Art has, at various times, stirred all kinds of emotions in me: joy, annoyance, gloom, elation and despair, to name a few. So it was good to find the work of Bill Viola adding a new response to my critical armoury, namely the longing for a fast-forward button.
The first thing you notice about Viola's video and DVD pieces is that they are slow; very, very slow. In fact, slowness has become something of Viola's stock-in-trade. Were you to watch all 14 of the works in his new show at the National Gallery end-to-end, you would have had a little glimpse of eternity.
One piece alone - Anima, a triptych which intentionally calls to mind those trios of Christ and the two Marys - is 82 minutes long, during which time the expressions of the work's three subjects change at a pace so glacial as to be invisible. That's it. The accompanying catalogue suggests that the best way of looking at Anima is to keep taking breaks from the work, so that something will have changed by the time you get back. It's an unusual piece of curatorial advice, but not necessarily the worse for that.
Of course, there's a point to all this slowness; or rather, two points. The first is that it suggests a kinship between Viola's devotional artworks and those on the walls of the Sainsbury Wing's upper floor, which do not move at all. This likeness in its turn is meant to infer timelessness, that eternal impulse which is faith. Things don't move on much in Viola's work because things don't move on much in devotion. Instead of subscribing to a post-19th century belief in novelty, Viola's art finds its point in sameness: like Orthodox icon painters, the point is not to change but not to change. Viola's unmoving diptychs and triptychs and predella panels look like those of Piero and Fra Angelico (on both of whom they draw) because they are, in the artist's mind at least, coming from the same place. Now they are hanging there as well.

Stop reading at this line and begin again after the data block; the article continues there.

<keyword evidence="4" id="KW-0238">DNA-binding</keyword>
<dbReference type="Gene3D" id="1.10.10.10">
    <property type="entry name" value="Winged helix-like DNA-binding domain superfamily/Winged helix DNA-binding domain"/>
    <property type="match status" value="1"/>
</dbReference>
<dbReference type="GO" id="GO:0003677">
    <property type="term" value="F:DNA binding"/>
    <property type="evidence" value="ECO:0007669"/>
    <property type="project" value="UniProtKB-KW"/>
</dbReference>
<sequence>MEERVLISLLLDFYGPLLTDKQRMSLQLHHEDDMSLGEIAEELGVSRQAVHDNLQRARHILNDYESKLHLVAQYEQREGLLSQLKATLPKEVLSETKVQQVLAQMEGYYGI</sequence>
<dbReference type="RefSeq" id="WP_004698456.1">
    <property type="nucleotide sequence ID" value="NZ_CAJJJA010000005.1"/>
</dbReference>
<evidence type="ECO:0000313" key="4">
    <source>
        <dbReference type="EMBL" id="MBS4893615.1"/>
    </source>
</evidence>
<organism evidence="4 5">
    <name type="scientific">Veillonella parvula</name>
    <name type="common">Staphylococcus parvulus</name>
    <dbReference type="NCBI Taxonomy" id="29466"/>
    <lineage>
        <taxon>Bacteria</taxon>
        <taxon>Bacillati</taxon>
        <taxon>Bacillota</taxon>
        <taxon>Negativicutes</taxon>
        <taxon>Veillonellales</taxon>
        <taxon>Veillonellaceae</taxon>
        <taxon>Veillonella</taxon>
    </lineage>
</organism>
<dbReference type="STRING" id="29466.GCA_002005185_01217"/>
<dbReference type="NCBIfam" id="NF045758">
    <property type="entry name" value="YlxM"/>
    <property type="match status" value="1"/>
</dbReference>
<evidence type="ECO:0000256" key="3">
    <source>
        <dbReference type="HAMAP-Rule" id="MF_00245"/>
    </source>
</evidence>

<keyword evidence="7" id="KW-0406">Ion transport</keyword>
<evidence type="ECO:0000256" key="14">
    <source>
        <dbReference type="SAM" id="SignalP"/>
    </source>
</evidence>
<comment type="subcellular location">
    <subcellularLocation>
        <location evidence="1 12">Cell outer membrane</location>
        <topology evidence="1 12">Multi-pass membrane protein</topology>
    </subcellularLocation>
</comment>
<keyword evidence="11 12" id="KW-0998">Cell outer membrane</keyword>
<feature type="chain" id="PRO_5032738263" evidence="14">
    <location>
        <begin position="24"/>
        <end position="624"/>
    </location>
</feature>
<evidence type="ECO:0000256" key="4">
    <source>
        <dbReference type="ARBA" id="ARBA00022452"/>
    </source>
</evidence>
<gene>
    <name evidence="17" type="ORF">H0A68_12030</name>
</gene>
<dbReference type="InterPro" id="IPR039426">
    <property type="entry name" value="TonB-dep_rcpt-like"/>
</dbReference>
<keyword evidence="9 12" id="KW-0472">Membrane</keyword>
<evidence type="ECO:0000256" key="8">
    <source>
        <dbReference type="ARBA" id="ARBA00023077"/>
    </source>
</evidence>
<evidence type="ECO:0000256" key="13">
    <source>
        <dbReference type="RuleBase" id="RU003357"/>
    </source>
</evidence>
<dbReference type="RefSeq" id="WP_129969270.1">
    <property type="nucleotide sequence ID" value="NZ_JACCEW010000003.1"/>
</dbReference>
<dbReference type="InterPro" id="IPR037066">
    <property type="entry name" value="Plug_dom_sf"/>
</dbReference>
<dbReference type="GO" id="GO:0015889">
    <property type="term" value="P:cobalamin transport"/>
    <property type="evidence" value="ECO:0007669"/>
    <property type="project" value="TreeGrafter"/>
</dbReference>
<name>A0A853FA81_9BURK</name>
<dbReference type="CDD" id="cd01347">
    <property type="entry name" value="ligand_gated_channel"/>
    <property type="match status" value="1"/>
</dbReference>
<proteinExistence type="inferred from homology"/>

A second (and contrary) point to Viola's slowness, though, is that it is inappropriate. We expect to see all kinds of things on LCDs: Pokemon games, spreadsheets, screensavers. What we do not expect to see on them are entombments. To underline this oddness, Viola's video screens break the rules in being more-or-less static as well. The point about moving pictures is that they should move and his don't, or not very much.
A work like Dolorosa confounds us by hinting at one thing and delivering another. The hinge between its panels is the one that holds together the two halves of a laptop and the tonal range of the work's twin images is drawn from the stock palette of computer imaging. But that same hinge, seen in the Sainsbury Wing, can also be the archaic one which joins the panels of a Quattrocento travelling altarpiece, while an LCD screen, turned on its side, conforms handily to the standard portrait format of classical art. …